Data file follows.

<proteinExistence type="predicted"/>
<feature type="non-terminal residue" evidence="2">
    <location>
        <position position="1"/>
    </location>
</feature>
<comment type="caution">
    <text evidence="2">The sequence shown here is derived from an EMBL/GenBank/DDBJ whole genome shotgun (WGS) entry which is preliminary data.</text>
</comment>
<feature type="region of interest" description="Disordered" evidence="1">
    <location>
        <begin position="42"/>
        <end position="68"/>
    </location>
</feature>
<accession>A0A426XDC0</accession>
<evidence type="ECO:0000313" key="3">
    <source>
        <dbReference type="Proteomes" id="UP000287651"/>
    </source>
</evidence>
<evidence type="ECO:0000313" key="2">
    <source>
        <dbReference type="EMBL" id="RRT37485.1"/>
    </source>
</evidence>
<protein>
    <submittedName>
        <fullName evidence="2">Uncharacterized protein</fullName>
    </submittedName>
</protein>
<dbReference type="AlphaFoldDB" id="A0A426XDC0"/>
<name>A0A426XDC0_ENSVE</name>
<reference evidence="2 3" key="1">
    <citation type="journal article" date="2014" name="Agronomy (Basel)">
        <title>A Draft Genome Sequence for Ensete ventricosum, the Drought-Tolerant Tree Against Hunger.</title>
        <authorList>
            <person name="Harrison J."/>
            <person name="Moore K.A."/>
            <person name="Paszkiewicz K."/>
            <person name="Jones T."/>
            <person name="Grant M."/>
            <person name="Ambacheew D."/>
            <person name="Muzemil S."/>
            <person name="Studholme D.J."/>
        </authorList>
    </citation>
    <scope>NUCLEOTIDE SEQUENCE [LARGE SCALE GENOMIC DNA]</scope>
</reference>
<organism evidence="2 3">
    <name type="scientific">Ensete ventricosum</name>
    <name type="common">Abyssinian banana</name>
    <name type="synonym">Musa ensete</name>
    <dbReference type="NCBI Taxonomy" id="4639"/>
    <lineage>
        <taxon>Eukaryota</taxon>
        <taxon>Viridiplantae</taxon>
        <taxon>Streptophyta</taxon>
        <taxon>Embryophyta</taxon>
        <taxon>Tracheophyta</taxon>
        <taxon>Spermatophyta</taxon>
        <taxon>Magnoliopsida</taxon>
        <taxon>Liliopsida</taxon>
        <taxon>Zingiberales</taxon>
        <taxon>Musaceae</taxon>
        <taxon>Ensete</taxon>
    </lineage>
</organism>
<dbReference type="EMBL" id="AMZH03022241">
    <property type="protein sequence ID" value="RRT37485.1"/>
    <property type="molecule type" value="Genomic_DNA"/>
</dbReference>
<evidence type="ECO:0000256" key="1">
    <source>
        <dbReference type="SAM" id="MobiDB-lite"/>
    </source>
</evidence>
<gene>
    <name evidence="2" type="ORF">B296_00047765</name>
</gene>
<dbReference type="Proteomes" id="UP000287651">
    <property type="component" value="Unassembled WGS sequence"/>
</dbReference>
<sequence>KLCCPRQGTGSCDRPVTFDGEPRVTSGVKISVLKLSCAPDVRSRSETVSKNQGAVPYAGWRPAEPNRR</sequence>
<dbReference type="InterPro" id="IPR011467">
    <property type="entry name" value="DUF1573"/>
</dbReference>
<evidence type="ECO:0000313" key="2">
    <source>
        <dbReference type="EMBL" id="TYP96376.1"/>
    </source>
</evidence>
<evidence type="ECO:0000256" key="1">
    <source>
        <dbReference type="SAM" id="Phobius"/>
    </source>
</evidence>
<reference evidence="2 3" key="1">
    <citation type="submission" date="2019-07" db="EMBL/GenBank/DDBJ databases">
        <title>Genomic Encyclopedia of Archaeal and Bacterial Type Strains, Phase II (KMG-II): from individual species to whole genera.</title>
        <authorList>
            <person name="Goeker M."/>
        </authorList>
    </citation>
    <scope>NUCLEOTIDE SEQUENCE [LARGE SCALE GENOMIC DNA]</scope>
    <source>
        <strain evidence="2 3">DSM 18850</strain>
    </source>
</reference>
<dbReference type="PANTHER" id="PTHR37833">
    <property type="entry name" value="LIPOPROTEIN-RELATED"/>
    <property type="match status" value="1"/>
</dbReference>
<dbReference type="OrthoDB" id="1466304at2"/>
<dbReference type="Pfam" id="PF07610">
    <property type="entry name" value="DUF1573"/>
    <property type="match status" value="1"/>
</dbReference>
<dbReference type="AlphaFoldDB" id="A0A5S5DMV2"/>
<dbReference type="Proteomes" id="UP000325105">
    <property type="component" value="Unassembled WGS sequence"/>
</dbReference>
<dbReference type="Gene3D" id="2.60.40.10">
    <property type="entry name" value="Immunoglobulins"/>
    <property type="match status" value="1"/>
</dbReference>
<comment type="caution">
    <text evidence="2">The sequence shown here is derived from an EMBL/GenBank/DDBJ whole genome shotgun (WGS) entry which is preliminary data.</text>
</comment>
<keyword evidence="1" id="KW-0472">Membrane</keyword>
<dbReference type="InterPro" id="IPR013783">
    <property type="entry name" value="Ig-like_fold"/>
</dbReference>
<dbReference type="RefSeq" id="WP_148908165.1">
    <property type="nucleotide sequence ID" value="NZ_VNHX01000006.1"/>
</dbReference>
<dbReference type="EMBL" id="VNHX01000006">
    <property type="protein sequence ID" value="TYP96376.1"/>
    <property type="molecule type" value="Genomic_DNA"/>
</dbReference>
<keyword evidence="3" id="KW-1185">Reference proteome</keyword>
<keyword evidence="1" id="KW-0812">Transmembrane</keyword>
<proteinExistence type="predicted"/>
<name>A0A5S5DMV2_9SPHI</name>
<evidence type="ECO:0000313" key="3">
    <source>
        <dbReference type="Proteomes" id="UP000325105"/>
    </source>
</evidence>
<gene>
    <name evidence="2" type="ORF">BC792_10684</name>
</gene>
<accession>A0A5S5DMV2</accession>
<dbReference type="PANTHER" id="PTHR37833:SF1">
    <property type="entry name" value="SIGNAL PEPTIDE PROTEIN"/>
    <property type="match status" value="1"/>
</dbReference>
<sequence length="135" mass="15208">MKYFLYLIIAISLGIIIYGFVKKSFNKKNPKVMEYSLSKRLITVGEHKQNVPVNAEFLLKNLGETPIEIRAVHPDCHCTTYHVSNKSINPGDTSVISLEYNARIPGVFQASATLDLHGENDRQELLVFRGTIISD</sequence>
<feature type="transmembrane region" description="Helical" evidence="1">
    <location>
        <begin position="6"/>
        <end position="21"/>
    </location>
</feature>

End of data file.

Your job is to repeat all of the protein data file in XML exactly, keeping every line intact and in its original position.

<proteinExistence type="predicted"/>
<feature type="non-terminal residue" evidence="2">
    <location>
        <position position="1"/>
    </location>
</feature>
<comment type="caution">
    <text evidence="2">The sequence shown here is derived from an EMBL/GenBank/DDBJ whole genome shotgun (WGS) entry which is preliminary data.</text>
</comment>
<feature type="region of interest" description="Disordered" evidence="1">
    <location>
        <begin position="42"/>
        <end position="68"/>
    </location>
</feature>
<accession>A0A426XDC0</accession>
<evidence type="ECO:0000313" key="3">
    <source>
        <dbReference type="Proteomes" id="UP000287651"/>
    </source>
</evidence>
<evidence type="ECO:0000313" key="2">
    <source>
        <dbReference type="EMBL" id="RRT37485.1"/>
    </source>
</evidence>
<protein>
    <submittedName>
        <fullName evidence="2">Uncharacterized protein</fullName>
    </submittedName>
</protein>
<dbReference type="AlphaFoldDB" id="A0A426XDC0"/>
<name>A0A426XDC0_ENSVE</name>
<reference evidence="2 3" key="1">
    <citation type="journal article" date="2014" name="Agronomy (Basel)">
        <title>A Draft Genome Sequence for Ensete ventricosum, the Drought-Tolerant Tree Against Hunger.</title>
        <authorList>
            <person name="Harrison J."/>
            <person name="Moore K.A."/>
            <person name="Paszkiewicz K."/>
            <person name="Jones T."/>
            <person name="Grant M."/>
            <person name="Ambacheew D."/>
            <person name="Muzemil S."/>
            <person name="Studholme D.J."/>
        </authorList>
    </citation>
    <scope>NUCLEOTIDE SEQUENCE [LARGE SCALE GENOMIC DNA]</scope>
</reference>
<organism evidence="2 3">
    <name type="scientific">Ensete ventricosum</name>
    <name type="common">Abyssinian banana</name>
    <name type="synonym">Musa ensete</name>
    <dbReference type="NCBI Taxonomy" id="4639"/>
    <lineage>
        <taxon>Eukaryota</taxon>
        <taxon>Viridiplantae</taxon>
        <taxon>Streptophyta</taxon>
        <taxon>Embryophyta</taxon>
        <taxon>Tracheophyta</taxon>
        <taxon>Spermatophyta</taxon>
        <taxon>Magnoliopsida</taxon>
        <taxon>Liliopsida</taxon>
        <taxon>Zingiberales</taxon>
        <taxon>Musaceae</taxon>
        <taxon>Ensete</taxon>
    </lineage>
</organism>
<dbReference type="EMBL" id="AMZH03022241">
    <property type="protein sequence ID" value="RRT37485.1"/>
    <property type="molecule type" value="Genomic_DNA"/>
</dbReference>
<evidence type="ECO:0000256" key="1">
    <source>
        <dbReference type="SAM" id="MobiDB-lite"/>
    </source>
</evidence>
<gene>
    <name evidence="2" type="ORF">B296_00047765</name>
</gene>
<dbReference type="Proteomes" id="UP000287651">
    <property type="component" value="Unassembled WGS sequence"/>
</dbReference>
<sequence>KLCCPRQGTGSCDRPVTFDGEPRVTSGVKISVLKLSCAPDVRSRSETVSKNQGAVPYAGWRPAEPNRR</sequence>
<dbReference type="InterPro" id="IPR011467">
    <property type="entry name" value="DUF1573"/>
</dbReference>
<evidence type="ECO:0000313" key="2">
    <source>
        <dbReference type="EMBL" id="TYP96376.1"/>
    </source>
</evidence>
<evidence type="ECO:0000256" key="1">
    <source>
        <dbReference type="SAM" id="Phobius"/>
    </source>
</evidence>
<reference evidence="2 3" key="1">
    <citation type="submission" date="2019-07" db="EMBL/GenBank/DDBJ databases">
        <title>Genomic Encyclopedia of Archaeal and Bacterial Type Strains, Phase II (KMG-II): from individual species to whole genera.</title>
        <authorList>
            <person name="Goeker M."/>
        </authorList>
    </citation>
    <scope>NUCLEOTIDE SEQUENCE [LARGE SCALE GENOMIC DNA]</scope>
    <source>
        <strain evidence="2 3">DSM 18850</strain>
    </source>
</reference>
<dbReference type="PANTHER" id="PTHR37833">
    <property type="entry name" value="LIPOPROTEIN-RELATED"/>
    <property type="match status" value="1"/>
</dbReference>
<dbReference type="OrthoDB" id="1466304at2"/>
<dbReference type="Pfam" id="PF07610">
    <property type="entry name" value="DUF1573"/>
    <property type="match status" value="1"/>
</dbReference>
<dbReference type="AlphaFoldDB" id="A0A5S5DMV2"/>
<dbReference type="Proteomes" id="UP000325105">
    <property type="component" value="Unassembled WGS sequence"/>
</dbReference>
<dbReference type="Gene3D" id="2.60.40.10">
    <property type="entry name" value="Immunoglobulins"/>
    <property type="match status" value="1"/>
</dbReference>
<comment type="caution">
    <text evidence="2">The sequence shown here is derived from an EMBL/GenBank/DDBJ whole genome shotgun (WGS) entry which is preliminary data.</text>
</comment>
<keyword evidence="1" id="KW-0472">Membrane</keyword>
<dbReference type="InterPro" id="IPR013783">
    <property type="entry name" value="Ig-like_fold"/>
</dbReference>
<dbReference type="RefSeq" id="WP_148908165.1">
    <property type="nucleotide sequence ID" value="NZ_VNHX01000006.1"/>
</dbReference>
<dbReference type="EMBL" id="VNHX01000006">
    <property type="protein sequence ID" value="TYP96376.1"/>
    <property type="molecule type" value="Genomic_DNA"/>
</dbReference>
<keyword evidence="3" id="KW-1185">Reference proteome</keyword>
<keyword evidence="1" id="KW-0812">Transmembrane</keyword>
<proteinExistence type="predicted"/>
<name>A0A5S5DMV2_9SPHI</name>
<evidence type="ECO:0000313" key="3">
    <source>
        <dbReference type="Proteomes" id="UP000325105"/>
    </source>
</evidence>
<gene>
    <name evidence="2" type="ORF">BC792_10684</name>
</gene>
<accession>A0A5S5DMV2</accession>
<dbReference type="PANTHER" id="PTHR37833:SF1">
    <property type="entry name" value="SIGNAL PEPTIDE PROTEIN"/>
    <property type="match status" value="1"/>
</dbReference>
<sequence length="135" mass="15208">MKYFLYLIIAISLGIIIYGFVKKSFNKKNPKVMEYSLSKRLITVGEHKQNVPVNAEFLLKNLGETPIEIRAVHPDCHCTTYHVSNKSINPGDTSVISLEYNARIPGVFQASATLDLHGENDRQELLVFRGTIISD</sequence>
<feature type="transmembrane region" description="Helical" evidence="1">
    <location>
        <begin position="6"/>
        <end position="21"/>
    </location>
</feature>